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Archaeological History of a Fijian Island: Moturiki, Lomaiviti Group

Archaeological History of a Fijian Island: Moturiki, Lomaiviti Group <p> Moturiki is one of the high islands in the Lomaiviti Group, central Fiji. In this article we present exhaustive empirical information on archaeological survey and test pit excavations carried out in 2008 and 2010. An interesting archaeological landscape emerged, with 89 archaeological sites found on Moturiki and neighboring islands Yanuca Levu, Leleuvia, and Caqalai. The sites include ring-ditch villages, terraced villages, isolated house mounds (<i>yavus</i>), and burial sites. Results from one of the test pits on the southeast of the island indicate possible landscape changes in the last millennium, since the ancient coastline is currently buried at around 1 m below the surface. This lowland area has therefore received large amounts of sediment from higher areas, a likely result of human activity. We also documented remains from a previously recorded Lapita site in the island. Overall, a shift in the settlement patterns from the coast, to the interior areas, back to the coast, has been documented. This shift, taking place on extremely small islands, can hardly be explained by environmental changes. The article puts together our findings and hypothesis, as well as providing the emphasis of our methodological approach. </p> http://www.deepdyve.com/assets/images/DeepDyve-Logo-lg.png Asian Perspectives University of Hawai'I Press

Archaeological History of a Fijian Island: Moturiki, Lomaiviti Group

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Publisher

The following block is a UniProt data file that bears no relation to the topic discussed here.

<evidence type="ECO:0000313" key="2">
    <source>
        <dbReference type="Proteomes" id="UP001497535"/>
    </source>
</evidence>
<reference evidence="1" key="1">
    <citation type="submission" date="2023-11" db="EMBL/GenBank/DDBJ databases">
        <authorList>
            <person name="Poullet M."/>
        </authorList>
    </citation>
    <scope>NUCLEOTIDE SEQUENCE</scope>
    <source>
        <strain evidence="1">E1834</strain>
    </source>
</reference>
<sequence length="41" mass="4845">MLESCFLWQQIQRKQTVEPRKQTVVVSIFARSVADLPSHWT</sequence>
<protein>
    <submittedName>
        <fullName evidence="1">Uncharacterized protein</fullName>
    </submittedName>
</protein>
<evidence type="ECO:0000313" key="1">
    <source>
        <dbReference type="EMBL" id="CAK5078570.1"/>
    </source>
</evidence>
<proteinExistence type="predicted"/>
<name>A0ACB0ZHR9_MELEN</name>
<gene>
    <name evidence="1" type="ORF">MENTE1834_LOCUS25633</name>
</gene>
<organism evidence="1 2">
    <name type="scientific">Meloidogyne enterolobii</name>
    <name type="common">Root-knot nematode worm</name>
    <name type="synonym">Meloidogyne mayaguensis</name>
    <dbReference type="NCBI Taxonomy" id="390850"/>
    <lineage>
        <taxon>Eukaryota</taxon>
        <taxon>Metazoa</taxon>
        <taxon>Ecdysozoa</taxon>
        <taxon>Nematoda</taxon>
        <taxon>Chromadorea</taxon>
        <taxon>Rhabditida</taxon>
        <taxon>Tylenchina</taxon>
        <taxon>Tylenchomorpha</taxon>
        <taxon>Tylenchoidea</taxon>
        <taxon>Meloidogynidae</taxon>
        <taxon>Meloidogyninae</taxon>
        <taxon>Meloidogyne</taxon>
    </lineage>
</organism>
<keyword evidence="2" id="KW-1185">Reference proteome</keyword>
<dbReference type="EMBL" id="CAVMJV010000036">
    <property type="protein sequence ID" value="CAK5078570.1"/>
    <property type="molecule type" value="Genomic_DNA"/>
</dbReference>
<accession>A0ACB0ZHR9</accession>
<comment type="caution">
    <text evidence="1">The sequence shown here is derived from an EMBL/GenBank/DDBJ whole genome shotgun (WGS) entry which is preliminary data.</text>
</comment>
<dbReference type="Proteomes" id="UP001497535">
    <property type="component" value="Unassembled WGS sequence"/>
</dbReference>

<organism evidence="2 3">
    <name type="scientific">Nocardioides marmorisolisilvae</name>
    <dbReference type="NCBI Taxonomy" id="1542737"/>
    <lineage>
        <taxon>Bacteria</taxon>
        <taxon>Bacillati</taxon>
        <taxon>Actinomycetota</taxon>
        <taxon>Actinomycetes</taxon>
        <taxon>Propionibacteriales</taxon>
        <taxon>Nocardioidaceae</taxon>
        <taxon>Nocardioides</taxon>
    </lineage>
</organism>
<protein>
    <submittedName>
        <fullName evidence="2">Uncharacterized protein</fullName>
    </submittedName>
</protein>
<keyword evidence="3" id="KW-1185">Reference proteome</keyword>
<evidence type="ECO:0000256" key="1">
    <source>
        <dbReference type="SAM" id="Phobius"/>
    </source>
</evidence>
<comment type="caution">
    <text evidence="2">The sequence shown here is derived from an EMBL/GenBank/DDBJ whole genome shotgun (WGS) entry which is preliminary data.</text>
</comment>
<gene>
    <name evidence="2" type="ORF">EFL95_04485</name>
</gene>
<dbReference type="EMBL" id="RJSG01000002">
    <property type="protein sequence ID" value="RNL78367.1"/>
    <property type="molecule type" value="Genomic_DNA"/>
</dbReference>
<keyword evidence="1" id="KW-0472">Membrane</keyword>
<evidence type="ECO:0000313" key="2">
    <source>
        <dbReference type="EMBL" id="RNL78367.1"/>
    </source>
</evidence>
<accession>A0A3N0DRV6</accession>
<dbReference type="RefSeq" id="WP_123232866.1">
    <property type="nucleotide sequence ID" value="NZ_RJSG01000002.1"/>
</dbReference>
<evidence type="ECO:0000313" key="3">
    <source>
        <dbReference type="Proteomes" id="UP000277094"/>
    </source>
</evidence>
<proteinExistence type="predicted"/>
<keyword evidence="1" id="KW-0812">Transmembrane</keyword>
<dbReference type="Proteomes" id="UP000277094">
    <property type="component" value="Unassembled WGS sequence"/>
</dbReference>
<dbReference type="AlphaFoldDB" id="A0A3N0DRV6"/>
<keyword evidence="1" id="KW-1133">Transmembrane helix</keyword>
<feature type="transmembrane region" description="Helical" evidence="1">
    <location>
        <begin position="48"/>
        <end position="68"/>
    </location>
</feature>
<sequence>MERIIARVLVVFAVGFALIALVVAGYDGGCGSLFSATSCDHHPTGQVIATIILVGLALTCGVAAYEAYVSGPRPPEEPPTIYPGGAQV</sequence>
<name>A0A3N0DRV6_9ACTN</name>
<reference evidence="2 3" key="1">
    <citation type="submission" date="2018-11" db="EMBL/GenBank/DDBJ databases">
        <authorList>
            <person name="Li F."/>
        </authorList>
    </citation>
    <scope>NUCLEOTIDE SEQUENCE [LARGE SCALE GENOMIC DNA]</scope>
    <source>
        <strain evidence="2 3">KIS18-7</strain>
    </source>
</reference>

University of Hawai'I Press
Copyright
Copyright © 2008 University of Hawai'i Press.
ISSN
1535-8283

Abstract

<p> Moturiki is one of the high islands in the Lomaiviti Group, central Fiji. In this article we present exhaustive empirical information on archaeological survey and test pit excavations carried out in 2008 and 2010. An interesting archaeological landscape emerged, with 89 archaeological sites found on Moturiki and neighboring islands Yanuca Levu, Leleuvia, and Caqalai. The sites include ring-ditch villages, terraced villages, isolated house mounds (<i>yavus</i>), and burial sites. Results from one of the test pits on the southeast of the island indicate possible landscape changes in the last millennium, since the ancient coastline is currently buried at around 1 m below the surface. This lowland area has therefore received large amounts of sediment from higher areas, a likely result of human activity. We also documented remains from a previously recorded Lapita site in the island. Overall, a shift in the settlement patterns from the coast, to the interior areas, back to the coast, has been documented. This shift, taking place on extremely small islands, can hardly be explained by environmental changes. The article puts together our findings and hypothesis, as well as providing the emphasis of our methodological approach. </p>

Journal

Asian PerspectivesUniversity of Hawai'I Press

Published: Jul 21, 2015

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